NOTE: This "lost" neighborhood was actually temporary worker's housing built for employees of the Hudson plant during WWII, and was basically a trailer park. The building with the Edison pole cracked over it was a communal bathroom. The Sanborn map for 1929 shows the land to be blank but owned by the Detroit United Railway. Peter Dudley told me that the workers' housing became the "Airport Trailer Park" after the war, and remained as such until at least the 1960s (stay tuned for part 2).


I parked in front of the mighty Hudson Plant and walked right into the woods just before twilight. I had a vague idea that maybe this would be a place where either stray dogs or stray people might seek shelter, so I was being moderately alert. It was immediately evident that there was plenty of household wreckage back here, either dumped, or remaining from before the cataclysm that erased whatever community had been here. I could see the brush-covered outlines of sidewalks and alleyways, and a couple street corners, phone poles, etc., but despite my hopes, no fences. No doubt these were taken for scrap long ago, along with the utility lines.

Here you can see a curb (lower right) that would have once demarcated a street corner. I thought even the old street signs that would've indicated what street this was had been scrapped as well:


Another curb:


This is all fairly commonplace to any ghost town, but to remember that here we are standing in the middle of what is still one of America's largest, most populous cities is what makes this so bizarre and unsettling. We are not in the middle of a remote wilderness; we are in a traffic peninsula between the intersection of a six-lane road and a four-lane road–Gratiot & Conner, one of the busiest intersections in the city. I'd say total land area of the neighborhood is almost 20 acres.

Notice the faded white NO PARKING sign at left:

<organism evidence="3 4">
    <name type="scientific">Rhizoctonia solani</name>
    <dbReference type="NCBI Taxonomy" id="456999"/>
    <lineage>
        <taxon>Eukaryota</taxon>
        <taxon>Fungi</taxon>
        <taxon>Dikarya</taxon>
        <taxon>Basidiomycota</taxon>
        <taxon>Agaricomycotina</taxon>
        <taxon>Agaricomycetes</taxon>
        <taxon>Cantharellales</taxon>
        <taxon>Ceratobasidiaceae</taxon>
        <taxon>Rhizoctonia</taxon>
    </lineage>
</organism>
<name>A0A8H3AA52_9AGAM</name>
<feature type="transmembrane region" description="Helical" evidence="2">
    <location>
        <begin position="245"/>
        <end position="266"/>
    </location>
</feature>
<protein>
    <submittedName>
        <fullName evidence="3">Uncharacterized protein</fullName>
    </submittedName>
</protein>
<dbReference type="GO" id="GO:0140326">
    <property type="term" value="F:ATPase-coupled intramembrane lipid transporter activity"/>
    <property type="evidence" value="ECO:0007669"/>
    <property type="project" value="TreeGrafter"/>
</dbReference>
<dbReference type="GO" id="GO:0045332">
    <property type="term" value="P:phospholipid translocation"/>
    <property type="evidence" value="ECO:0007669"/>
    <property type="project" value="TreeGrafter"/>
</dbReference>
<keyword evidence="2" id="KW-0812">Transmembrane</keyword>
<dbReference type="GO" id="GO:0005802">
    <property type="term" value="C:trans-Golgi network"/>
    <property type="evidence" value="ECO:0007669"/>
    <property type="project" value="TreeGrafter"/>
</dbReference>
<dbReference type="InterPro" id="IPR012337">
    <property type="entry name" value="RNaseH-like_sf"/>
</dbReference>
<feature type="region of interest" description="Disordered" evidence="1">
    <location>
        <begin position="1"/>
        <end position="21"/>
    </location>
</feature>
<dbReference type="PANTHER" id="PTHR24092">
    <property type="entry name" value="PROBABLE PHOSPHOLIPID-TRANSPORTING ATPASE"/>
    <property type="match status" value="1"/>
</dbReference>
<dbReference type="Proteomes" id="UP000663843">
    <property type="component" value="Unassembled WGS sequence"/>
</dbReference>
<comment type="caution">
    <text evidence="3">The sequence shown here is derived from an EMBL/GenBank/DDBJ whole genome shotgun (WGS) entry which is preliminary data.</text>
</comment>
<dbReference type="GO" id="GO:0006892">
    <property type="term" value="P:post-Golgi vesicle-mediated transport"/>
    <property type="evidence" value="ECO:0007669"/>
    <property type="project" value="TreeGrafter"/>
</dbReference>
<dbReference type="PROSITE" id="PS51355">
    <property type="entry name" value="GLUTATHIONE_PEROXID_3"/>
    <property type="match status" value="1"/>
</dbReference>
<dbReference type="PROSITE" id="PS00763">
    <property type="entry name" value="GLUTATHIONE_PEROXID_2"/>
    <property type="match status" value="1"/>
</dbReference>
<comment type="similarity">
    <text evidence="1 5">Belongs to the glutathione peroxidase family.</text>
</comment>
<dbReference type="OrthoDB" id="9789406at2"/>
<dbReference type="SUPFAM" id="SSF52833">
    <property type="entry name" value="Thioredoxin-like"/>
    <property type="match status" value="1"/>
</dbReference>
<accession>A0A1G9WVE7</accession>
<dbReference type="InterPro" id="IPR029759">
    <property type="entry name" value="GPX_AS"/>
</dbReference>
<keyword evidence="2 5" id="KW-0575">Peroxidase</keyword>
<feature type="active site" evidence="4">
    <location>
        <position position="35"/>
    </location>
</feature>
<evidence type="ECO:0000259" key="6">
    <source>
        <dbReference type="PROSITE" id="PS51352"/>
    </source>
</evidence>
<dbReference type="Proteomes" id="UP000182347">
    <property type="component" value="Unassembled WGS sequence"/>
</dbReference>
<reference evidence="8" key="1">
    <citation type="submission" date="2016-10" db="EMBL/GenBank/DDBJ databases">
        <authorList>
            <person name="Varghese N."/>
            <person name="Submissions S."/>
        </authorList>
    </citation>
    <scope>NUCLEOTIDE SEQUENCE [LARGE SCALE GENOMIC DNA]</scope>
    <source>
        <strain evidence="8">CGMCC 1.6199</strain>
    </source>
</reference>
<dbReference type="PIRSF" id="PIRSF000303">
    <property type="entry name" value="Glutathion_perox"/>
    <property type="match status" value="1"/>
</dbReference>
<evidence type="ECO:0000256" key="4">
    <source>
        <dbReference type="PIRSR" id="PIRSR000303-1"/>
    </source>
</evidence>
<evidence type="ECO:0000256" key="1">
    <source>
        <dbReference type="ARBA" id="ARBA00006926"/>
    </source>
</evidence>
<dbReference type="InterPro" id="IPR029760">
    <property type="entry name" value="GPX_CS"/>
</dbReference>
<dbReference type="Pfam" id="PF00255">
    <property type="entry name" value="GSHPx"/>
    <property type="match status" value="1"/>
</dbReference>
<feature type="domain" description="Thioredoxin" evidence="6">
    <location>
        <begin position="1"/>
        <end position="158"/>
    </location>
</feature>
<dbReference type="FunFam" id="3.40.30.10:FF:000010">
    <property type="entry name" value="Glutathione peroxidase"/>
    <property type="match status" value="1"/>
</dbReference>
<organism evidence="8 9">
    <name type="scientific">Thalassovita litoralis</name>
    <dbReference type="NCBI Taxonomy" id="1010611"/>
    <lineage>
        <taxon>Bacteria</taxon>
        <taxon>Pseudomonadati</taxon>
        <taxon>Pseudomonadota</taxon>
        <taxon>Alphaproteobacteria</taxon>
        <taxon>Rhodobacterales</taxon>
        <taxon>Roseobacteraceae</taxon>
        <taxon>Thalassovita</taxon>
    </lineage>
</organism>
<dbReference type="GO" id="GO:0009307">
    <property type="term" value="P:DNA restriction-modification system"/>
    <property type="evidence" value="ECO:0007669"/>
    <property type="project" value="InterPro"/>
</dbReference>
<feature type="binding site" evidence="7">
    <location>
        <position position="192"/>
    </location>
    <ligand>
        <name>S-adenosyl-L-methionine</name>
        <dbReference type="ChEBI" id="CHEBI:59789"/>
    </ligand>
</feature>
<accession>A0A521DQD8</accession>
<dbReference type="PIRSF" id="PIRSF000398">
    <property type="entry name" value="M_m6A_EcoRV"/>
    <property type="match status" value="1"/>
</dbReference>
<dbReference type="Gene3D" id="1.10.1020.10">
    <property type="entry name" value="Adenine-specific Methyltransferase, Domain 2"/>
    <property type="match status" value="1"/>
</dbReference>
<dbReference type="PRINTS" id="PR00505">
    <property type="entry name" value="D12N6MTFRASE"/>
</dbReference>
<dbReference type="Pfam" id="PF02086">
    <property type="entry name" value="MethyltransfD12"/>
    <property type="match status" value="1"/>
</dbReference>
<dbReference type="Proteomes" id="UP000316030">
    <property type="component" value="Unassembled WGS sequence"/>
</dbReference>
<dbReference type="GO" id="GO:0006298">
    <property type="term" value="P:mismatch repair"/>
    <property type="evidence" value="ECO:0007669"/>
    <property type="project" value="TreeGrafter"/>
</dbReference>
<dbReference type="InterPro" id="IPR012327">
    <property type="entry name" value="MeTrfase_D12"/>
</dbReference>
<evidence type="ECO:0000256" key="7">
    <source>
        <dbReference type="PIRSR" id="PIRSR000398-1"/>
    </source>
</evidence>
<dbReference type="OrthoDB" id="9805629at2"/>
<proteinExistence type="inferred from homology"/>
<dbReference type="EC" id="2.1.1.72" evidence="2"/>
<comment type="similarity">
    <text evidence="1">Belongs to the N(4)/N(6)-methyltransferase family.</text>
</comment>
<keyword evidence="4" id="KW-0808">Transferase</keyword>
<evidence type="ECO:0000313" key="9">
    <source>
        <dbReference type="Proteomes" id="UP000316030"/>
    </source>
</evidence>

I eventually found the sole remaining structure of this forlorn ghost-neighborhood, an Edison pole still cracked over the top of it like a baseball bat, evidencing the violent and bloody end this place surely must have met. Had Godzilla ransacked the place on one of his heartless rampages? Or was it Mecha-Godzilla?


As I was meandering about in thought, I considered that this might’ve been the product of Devil's Night. Whenever I come across mind-blowingly desolate scenes like this in the city I envision what it must've been like in the final hours of the battle for the forces of good before they were finally routed from the area forever, so to speak.

I remember seeing these images playing out on the news all through the 1980s and 1990s as the brave, selfless men of the Detroit Fire Department fought the hellfires and the (literally) collapsing city around them under an infernal night sky, lit red and swarmed with showers of sparks and embers shooting upward as the roof of yet another engulfed building gave in. I remember sitting there year after year watching my relatives shake their heads at it and, scowling in a strange mixture of anger and sorrow, utter diatribes of scorn and resignation that I wouldn't understand until much later.